Fundamentals of CS I (CS151 2001S)

Naming Values with Local Bindings

Exercises

Exercise 0: Preparation

Start DrScheme

Exercise 1: Evaluating let

What are the values of the following let-expressions? You may use DrScheme to help you answer these questions, but be sure you can explain how it arrived at its answers.

a.

(let ((tone "fa")
      (call-me "al"))
  (list call-me tone "l" tone))

b.

;; Solutions to the quadratic equation x^2 - 5x + 4:
(let ((discriminant (- (* -5 -5) (* 4 1 4))))
  (list (/ (+ (- -5) (sqrt discriminant)) (* 2 1))
        (/ (- (- -5) (sqrt discriminant)) (* 2 1))))

c.

(let ((total (+ 8 3 4 2 7)))
  (let ((mean (/ total 5)))
    (* mean mean)))

Exercise 2: Nesting Lets

Write a nested let-expression that binds a total of five names, alpha, beta, gamma, delta, and epsilon, with alpha bound to 9387 and each subsequent name bound to a value twice as large as the one before it -- beta should be twice as large as alpha, gamma twice as large as beta, and so on. The body of the innermost let-expression should then compute the sum of the values of the five names.

Exercise 3: Simplifying Nested Lets

Write a let*-expression equivalent to the let-expression in the previous exercise.

Exercise 4: Finding the Longest String

Here is a procedure that takes a non-empty list of strings as an argument and returns the longest string on the list (or one of the longest strings, if there is a tie).

;;; Procedure:
;;;   longest-string-in-list
;;; Parameters:
;;;   los, a list of strings
;;; Purpose:
;;;   Finds one of the longest strings in los.
;;; Produces:
;;;   longest, a list
;;; Preconditions:
;;;   los is a nonempty list.
;;;   every element of los is a string.
;;; Postconditions:
;;;   Does not affect los.
;;;   Returns an element of los.
;;;   No element of los is longer than longest.
(define longest-string-in-list
  (lambda (los)
    ; If there is only one string, that string must be the longest.
    (if (null? (cdr los))
        (car los)
        ; Otherwise, take the longer of the first string and the
        ; longest remaining string.
        (longer-string (car los) (longest-string-in-list (cdr los))))))

This definition of the longest-string-in-list procedure includes a call to the longer-string procedure, which returns the longer of two given strings:

;;; Procedure:
;;;   longer-string
;;; Parameters:
;;;   left, a string
;;;   right, a string
;;; Purpose:
;;;   Find the longer of left and right.  
;;; Produces:
;;;   longer, a string
;;; Preconditions:
;;;   Both left and right are strings.
;;; Postconditions:
;;;   longer is a string.
;;;   longer is either equal to left or to right.
;;;   longer is at least as long as left.
;;;   longer is at least as long as right.
(define longer-string
  (lambda (left right)
    (if (<= (string-length right) (string-length left))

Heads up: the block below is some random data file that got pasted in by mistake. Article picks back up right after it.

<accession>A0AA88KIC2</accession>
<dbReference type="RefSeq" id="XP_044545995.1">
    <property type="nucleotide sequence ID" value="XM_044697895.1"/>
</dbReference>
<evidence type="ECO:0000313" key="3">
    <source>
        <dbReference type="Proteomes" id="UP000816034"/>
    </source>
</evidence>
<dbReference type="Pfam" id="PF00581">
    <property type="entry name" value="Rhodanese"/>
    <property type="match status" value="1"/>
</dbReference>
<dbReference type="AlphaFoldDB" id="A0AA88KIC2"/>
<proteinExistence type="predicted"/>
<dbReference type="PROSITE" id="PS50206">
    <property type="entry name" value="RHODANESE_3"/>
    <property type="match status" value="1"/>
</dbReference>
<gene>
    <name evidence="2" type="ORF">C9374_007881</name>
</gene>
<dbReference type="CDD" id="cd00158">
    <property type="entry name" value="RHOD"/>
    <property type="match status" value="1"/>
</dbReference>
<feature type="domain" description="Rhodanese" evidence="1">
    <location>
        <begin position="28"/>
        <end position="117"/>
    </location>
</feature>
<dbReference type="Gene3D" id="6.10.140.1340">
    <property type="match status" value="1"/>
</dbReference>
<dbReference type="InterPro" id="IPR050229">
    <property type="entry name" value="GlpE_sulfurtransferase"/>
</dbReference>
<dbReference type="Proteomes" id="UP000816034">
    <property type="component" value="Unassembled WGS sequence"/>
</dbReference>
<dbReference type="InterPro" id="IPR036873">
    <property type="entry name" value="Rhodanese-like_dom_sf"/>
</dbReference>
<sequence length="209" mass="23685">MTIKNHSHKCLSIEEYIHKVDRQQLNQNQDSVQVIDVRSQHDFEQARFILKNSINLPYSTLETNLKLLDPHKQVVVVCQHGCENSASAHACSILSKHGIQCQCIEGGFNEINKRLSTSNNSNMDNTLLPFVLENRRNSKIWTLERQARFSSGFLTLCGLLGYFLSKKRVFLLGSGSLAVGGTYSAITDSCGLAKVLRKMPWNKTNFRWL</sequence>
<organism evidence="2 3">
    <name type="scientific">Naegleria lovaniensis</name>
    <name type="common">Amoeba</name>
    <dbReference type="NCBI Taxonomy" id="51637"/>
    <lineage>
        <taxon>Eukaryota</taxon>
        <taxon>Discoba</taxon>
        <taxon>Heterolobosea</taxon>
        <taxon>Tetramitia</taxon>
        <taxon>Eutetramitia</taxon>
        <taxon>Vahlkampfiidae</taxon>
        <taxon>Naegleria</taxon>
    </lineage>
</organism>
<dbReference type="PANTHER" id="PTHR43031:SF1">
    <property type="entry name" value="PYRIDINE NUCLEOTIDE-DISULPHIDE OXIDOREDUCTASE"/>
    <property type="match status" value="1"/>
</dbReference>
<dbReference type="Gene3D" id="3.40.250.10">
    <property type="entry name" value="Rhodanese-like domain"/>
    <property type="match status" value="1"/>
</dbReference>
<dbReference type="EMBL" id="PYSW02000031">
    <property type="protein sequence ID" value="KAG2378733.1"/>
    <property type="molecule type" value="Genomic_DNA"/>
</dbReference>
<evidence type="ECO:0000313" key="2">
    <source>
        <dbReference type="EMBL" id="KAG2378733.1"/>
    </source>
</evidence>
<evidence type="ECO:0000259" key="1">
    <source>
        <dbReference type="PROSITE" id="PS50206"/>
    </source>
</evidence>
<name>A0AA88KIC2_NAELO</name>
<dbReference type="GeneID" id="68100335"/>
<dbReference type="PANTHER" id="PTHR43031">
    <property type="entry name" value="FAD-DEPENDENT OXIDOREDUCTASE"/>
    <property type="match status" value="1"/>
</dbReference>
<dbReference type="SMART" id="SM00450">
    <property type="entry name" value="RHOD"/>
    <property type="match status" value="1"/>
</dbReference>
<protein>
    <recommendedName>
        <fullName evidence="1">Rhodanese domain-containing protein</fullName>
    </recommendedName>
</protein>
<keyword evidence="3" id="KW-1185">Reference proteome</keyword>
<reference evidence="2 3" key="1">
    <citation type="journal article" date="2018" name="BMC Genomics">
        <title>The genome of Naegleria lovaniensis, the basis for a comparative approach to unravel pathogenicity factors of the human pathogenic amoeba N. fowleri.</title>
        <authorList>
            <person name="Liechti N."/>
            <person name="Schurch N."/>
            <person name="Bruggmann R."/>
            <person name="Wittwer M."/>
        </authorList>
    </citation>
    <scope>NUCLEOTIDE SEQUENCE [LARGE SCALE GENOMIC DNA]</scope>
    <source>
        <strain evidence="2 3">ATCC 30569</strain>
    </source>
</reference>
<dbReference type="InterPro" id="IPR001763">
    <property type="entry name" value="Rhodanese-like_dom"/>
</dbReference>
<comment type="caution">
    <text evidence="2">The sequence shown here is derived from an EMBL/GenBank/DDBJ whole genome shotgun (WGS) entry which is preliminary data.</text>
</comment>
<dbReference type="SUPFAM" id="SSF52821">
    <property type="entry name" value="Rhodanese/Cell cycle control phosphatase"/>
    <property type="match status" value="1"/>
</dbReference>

left
        right)))

Revise the definition of longest-string-in-list so that the name longer-string is bound to the procedure that it denotes only locally, in a let-expression.

Exercise 5: Alternate Techniques

Note that there are at least two possible ways to do the previous exercise: The definiens of longest-string-in-list can be a lambda-expression with a let-expression as its body, or it can be a let-expression with a lambda-expression as its body. That is, it can take the form

(define longest-string-in-list
  (let (...)
    (lambda (los)
      ...)))

or the form

(define longest-string-in-list
  (lambda (los)
    (let (...)
      ...)))

a. Define longest-list-in-list in whichever way that you did not define it for the previous exercise.

b. Does the order of nesting affect what happens when the procedure is invoked? If so, which arrangement is better? Why?

Exercise 6: Another Alternative

In fact, the two definitions you came up with in the previous exercises are not the only alternatives you have in placing the let. Since longer-string is only needed in the recursive case, you can place the let there.

(define longest-string-in-list
  (lambda (los)
    ; If there is only one string, that string must be the longest.
    (if (null? (cdr los))
        (car los)
        ; Otherwise, take the longer of the first string and the
        ; longest remaining string.
        (let ((longer-string
                (lambda (left right)
                  (if (<= (string-length right) (string-length left))
                      left
                      right))))
          (longer-string (car los) (longest-string-in-list (cdr los))))))

Including the original definition, you've now seen or written four variants of longest-string-in-list. Which do you prefer? Why?

Exercise 7: Checking Preconditions

Extend your favorite version of longest-string-in-list so that it verifies its preconditions (i.e., that los only contains strings and that los is nonempty).

If is perfectly acceptable for you to check each list element in turn to determine whether or not it is a string, rather than to check them all at once, in advance.

Notes

 

History

Monday, 2 October 2000

Wednesday, 28 February 2001

Thursday, 1 March 2001

 

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